We could not have done this journey without you and many other wonderful people who have graced our lives with your presence! It is with deep gratitude that we thank you for your continued love and support, for your hours of service volunteering, and for your heartfelt donations. We have raised nearly $100,000, which has allowed us to offer over 50 educational programs and sponsored events that encourage a culture of peace within our personal lives, on campus, within our communities, in our country, and around the world!

Please join us for the Alicia Titus Memorial Peace Run/Walk on Saturday, Sept. 8, 2018 at 9 a.m. This annual fund raising peace event starts and ends at the Student Center at Urbana University, a branch campus of Franklin University. This year's peace building family event provides refreshments, music, door prizes and Kids for Peace activities.

Register today at Race registration and donations to support our ongoing efforts can also be provided by contacting Stephani Islam at Urbana University via email at or through the Alicia Titus Memorial Peace Fund page.

Heartfelt thanks to all who have supported our efforts in the past. We are deeply honored and grateful for your love and support.

In Peace,

John and Bev Titus, parents of Alicia

Previous Events

Alicia Titus Memorial Peace Fund Volunteers Clean up Railroad Street in Urbana

On Saturday, Sept. 12, the Alicia Titus Memorial Peace Fund sponsored a “Day of Service” to give back to the community. Over 30 volunteers came together to serve in memory of Alicia and others who lost their lives or have been impacted by the attacks of 9/11. The group spent several hours cleaning up Railroad Street in Urbana.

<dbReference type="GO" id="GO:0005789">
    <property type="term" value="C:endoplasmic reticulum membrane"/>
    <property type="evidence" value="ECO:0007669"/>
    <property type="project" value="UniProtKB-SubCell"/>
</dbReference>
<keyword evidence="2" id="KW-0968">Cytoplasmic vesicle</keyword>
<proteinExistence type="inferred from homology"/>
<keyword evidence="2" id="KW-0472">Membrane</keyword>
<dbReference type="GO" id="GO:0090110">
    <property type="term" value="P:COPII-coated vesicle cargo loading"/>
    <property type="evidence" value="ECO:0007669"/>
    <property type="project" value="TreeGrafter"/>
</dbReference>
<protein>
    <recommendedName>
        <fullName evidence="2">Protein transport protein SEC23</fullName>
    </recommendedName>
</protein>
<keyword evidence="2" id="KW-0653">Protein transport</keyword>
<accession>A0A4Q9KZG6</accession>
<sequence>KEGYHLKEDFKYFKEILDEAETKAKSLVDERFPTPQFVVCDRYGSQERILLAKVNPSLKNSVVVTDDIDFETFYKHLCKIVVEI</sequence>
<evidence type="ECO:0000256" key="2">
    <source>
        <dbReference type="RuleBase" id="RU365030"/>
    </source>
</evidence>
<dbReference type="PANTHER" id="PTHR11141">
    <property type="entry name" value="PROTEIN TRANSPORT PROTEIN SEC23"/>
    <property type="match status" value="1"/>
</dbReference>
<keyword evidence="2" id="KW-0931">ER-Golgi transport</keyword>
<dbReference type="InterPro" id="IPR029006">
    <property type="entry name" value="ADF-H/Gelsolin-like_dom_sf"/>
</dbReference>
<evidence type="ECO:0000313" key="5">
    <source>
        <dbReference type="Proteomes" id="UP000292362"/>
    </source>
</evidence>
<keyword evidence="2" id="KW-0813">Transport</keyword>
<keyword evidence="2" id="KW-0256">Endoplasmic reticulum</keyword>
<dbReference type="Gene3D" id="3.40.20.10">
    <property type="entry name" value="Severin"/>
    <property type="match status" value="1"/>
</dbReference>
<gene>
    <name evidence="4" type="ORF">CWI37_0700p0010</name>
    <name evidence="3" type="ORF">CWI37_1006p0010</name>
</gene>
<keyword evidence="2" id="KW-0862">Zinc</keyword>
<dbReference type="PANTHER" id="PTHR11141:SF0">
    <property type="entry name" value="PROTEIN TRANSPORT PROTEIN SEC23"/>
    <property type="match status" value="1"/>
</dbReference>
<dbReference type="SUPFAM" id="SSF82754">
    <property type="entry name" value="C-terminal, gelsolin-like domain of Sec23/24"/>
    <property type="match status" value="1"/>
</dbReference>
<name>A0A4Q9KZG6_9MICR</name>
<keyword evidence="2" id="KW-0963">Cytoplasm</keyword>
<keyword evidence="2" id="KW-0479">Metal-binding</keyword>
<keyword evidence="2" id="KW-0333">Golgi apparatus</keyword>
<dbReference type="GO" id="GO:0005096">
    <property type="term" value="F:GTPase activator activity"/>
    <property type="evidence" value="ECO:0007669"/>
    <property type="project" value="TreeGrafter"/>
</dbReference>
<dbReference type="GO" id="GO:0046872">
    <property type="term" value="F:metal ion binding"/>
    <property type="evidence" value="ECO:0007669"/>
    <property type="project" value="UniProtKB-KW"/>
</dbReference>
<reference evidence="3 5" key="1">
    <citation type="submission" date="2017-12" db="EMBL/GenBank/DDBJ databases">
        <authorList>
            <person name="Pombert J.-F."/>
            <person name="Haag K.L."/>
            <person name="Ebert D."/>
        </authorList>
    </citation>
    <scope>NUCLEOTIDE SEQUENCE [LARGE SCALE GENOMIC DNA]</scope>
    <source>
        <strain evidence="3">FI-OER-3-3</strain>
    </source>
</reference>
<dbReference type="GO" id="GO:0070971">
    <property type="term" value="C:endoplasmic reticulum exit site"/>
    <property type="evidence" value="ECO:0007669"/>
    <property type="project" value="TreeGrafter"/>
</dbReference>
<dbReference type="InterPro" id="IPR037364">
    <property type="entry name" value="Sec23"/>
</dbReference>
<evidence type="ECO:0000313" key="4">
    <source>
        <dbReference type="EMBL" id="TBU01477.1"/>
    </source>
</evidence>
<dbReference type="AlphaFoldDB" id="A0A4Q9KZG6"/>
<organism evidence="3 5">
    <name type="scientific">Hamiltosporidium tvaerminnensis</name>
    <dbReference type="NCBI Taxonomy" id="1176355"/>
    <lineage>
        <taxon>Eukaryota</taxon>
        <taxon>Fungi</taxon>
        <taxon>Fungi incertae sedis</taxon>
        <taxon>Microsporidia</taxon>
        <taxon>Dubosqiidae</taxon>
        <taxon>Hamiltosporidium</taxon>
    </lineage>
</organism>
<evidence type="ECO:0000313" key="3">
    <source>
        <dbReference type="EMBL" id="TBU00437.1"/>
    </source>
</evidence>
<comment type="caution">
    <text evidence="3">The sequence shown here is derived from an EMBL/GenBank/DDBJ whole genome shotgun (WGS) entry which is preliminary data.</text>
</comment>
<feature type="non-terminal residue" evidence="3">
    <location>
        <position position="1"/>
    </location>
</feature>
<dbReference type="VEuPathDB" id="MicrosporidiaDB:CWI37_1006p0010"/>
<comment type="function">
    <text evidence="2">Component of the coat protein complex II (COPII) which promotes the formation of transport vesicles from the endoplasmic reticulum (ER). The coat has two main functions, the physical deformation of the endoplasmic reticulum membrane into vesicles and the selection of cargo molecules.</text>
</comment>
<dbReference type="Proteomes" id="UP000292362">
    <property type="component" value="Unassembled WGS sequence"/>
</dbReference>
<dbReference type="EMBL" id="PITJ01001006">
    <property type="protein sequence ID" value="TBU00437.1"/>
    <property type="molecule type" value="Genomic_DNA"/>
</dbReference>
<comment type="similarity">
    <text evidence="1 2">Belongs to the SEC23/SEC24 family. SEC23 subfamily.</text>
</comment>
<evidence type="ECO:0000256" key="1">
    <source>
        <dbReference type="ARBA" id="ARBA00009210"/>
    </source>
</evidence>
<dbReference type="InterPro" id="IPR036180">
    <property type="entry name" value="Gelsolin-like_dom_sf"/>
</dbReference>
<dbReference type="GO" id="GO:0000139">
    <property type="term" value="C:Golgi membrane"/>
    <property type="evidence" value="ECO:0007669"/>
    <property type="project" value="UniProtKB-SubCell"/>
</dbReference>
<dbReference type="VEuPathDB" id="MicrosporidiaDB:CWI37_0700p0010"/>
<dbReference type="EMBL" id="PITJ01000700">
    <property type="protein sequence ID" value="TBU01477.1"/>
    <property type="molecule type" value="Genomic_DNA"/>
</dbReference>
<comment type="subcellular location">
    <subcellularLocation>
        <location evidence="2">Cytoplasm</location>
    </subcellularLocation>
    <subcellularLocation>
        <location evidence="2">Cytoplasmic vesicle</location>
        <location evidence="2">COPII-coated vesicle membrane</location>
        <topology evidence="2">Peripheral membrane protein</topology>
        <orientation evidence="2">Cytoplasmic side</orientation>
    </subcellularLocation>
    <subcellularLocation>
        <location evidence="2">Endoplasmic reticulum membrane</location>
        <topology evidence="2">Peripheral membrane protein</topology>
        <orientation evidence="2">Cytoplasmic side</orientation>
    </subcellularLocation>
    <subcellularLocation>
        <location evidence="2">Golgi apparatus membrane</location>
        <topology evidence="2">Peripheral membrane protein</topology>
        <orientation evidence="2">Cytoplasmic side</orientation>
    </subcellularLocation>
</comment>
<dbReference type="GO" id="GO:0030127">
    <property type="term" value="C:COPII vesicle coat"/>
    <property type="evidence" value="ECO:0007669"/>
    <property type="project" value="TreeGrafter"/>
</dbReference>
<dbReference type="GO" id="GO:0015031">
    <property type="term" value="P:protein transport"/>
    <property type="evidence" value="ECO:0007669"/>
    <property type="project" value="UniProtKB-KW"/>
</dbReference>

John Titus, Alicia’s father, sincerely thanked the city of Urbana and the Urbana University students, faculty, friends, family and community members. It was a wonderful experience.

The Alicia Titus Memorial Peace Fund sponsors programs for the community and Urbana University that promote and support a culture of peace. Service opportunities are available throughout the year. To learn more about these initiatives or to volunteer, contact Bev Titus at


Alicia Titus Memorial Peace Run 5K and 1 Mile Walk/Run for Peace

See past race results:

Alicia Titus 5K Results 2017 >
Alicia Titus 5K Age Group Results 2017 >

The Alicia Titus Memorial Peace Fund Programs and Events sponsored 2017/2018

  • The Alicia Titus Memorial Peace Fund “Run for Peace” was 9/09/17 with over 200 participants and volunteers. The Urbana Police Department won back the special traveling trophy from the Urbana Sherriff’s Department.
  • The inaugural Knight’s Peace Award in memory of Alicia Titus was given to Logan Cole. Please visit the Alicia Titus Memorial Peace Fund page to submit names for this year’s Knight’s Peace Award..
  • The Alicia Titus Peace Fund, UU Athletes and Students along with community members collected food, clothing, toiletries and water to aid a UU student and fellow Americans in Puerto Rico in a hurricane relief effort with over 50 families in the most devastated area being helped. Special thanks to the Bundy Corporation, the Champaign County Chamber Of Commerce, the Champaign County Library and Urbana University for their efforts.